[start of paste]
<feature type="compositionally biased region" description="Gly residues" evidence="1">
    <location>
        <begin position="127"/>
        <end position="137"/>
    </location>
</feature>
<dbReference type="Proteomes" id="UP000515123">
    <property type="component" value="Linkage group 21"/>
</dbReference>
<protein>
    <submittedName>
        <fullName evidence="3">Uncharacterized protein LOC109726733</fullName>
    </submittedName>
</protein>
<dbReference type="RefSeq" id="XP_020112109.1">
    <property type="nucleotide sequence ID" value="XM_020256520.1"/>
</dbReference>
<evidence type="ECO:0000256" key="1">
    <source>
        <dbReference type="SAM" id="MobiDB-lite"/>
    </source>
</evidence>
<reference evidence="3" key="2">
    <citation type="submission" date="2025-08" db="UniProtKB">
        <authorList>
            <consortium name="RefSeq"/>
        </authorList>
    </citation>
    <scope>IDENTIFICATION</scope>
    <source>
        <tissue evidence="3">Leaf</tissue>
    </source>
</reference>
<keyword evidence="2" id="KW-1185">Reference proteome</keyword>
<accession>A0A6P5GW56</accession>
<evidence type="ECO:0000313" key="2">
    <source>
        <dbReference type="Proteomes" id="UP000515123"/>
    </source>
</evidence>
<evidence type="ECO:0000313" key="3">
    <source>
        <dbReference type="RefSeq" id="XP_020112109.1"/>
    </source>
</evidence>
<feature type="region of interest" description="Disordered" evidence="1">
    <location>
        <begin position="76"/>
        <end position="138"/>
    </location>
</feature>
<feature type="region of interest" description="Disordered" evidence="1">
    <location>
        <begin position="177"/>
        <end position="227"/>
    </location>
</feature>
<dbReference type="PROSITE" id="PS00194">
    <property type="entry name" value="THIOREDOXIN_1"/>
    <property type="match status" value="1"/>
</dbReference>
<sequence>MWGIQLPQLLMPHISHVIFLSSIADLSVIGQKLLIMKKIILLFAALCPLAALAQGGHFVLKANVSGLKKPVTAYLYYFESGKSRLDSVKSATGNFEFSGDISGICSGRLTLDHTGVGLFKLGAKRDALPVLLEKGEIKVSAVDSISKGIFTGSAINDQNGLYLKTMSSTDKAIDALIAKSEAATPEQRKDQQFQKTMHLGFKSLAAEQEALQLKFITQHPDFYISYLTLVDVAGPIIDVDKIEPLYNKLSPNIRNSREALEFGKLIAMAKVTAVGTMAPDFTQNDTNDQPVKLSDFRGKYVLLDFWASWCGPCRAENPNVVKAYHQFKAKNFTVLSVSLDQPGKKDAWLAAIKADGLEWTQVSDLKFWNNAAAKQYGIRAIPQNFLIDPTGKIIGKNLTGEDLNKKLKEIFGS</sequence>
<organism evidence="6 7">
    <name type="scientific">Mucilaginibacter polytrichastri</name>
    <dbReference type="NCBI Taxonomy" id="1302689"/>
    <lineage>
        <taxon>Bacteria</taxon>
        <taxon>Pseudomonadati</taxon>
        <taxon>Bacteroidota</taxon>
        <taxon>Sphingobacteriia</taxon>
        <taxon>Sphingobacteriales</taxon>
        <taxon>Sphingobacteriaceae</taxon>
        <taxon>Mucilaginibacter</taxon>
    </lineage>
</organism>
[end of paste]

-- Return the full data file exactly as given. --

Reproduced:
<feature type="compositionally biased region" description="Gly residues" evidence="1">
    <location>
        <begin position="127"/>
        <end position="137"/>
    </location>
</feature>
<dbReference type="Proteomes" id="UP000515123">
    <property type="component" value="Linkage group 21"/>
</dbReference>
<protein>
    <submittedName>
        <fullName evidence="3">Uncharacterized protein LOC109726733</fullName>
    </submittedName>
</protein>
<dbReference type="RefSeq" id="XP_020112109.1">
    <property type="nucleotide sequence ID" value="XM_020256520.1"/>
</dbReference>
<evidence type="ECO:0000256" key="1">
    <source>
        <dbReference type="SAM" id="MobiDB-lite"/>
    </source>
</evidence>
<reference evidence="3" key="2">
    <citation type="submission" date="2025-08" db="UniProtKB">
        <authorList>
            <consortium name="RefSeq"/>
        </authorList>
    </citation>
    <scope>IDENTIFICATION</scope>
    <source>
        <tissue evidence="3">Leaf</tissue>
    </source>
</reference>
<keyword evidence="2" id="KW-1185">Reference proteome</keyword>
<accession>A0A6P5GW56</accession>
<evidence type="ECO:0000313" key="2">
    <source>
        <dbReference type="Proteomes" id="UP000515123"/>
    </source>
</evidence>
<evidence type="ECO:0000313" key="3">
    <source>
        <dbReference type="RefSeq" id="XP_020112109.1"/>
    </source>
</evidence>
<feature type="region of interest" description="Disordered" evidence="1">
    <location>
        <begin position="76"/>
        <end position="138"/>
    </location>
</feature>
<feature type="region of interest" description="Disordered" evidence="1">
    <location>
        <begin position="177"/>
        <end position="227"/>
    </location>
</feature>
<dbReference type="PROSITE" id="PS00194">
    <property type="entry name" value="THIOREDOXIN_1"/>
    <property type="match status" value="1"/>
</dbReference>
<sequence>MWGIQLPQLLMPHISHVIFLSSIADLSVIGQKLLIMKKIILLFAALCPLAALAQGGHFVLKANVSGLKKPVTAYLYYFESGKSRLDSVKSATGNFEFSGDISGICSGRLTLDHTGVGLFKLGAKRDALPVLLEKGEIKVSAVDSISKGIFTGSAINDQNGLYLKTMSSTDKAIDALIAKSEAATPEQRKDQQFQKTMHLGFKSLAAEQEALQLKFITQHPDFYISYLTLVDVAGPIIDVDKIEPLYNKLSPNIRNSREALEFGKLIAMAKVTAVGTMAPDFTQNDTNDQPVKLSDFRGKYVLLDFWASWCGPCRAENPNVVKAYHQFKAKNFTVLSVSLDQPGKKDAWLAAIKADGLEWTQVSDLKFWNNAAAKQYGIRAIPQNFLIDPTGKIIGKNLTGEDLNKKLKEIFGS</sequence>
<organism evidence="6 7">
    <name type="scientific">Mucilaginibacter polytrichastri</name>
    <dbReference type="NCBI Taxonomy" id="1302689"/>
    <lineage>
        <taxon>Bacteria</taxon>
        <taxon>Pseudomonadati</taxon>
        <taxon>Bacteroidota</taxon>
        <taxon>Sphingobacteriia</taxon>
        <taxon>Sphingobacteriales</taxon>
        <taxon>Sphingobacteriaceae</taxon>
        <taxon>Mucilaginibacter</taxon>
    </lineage>
</organism>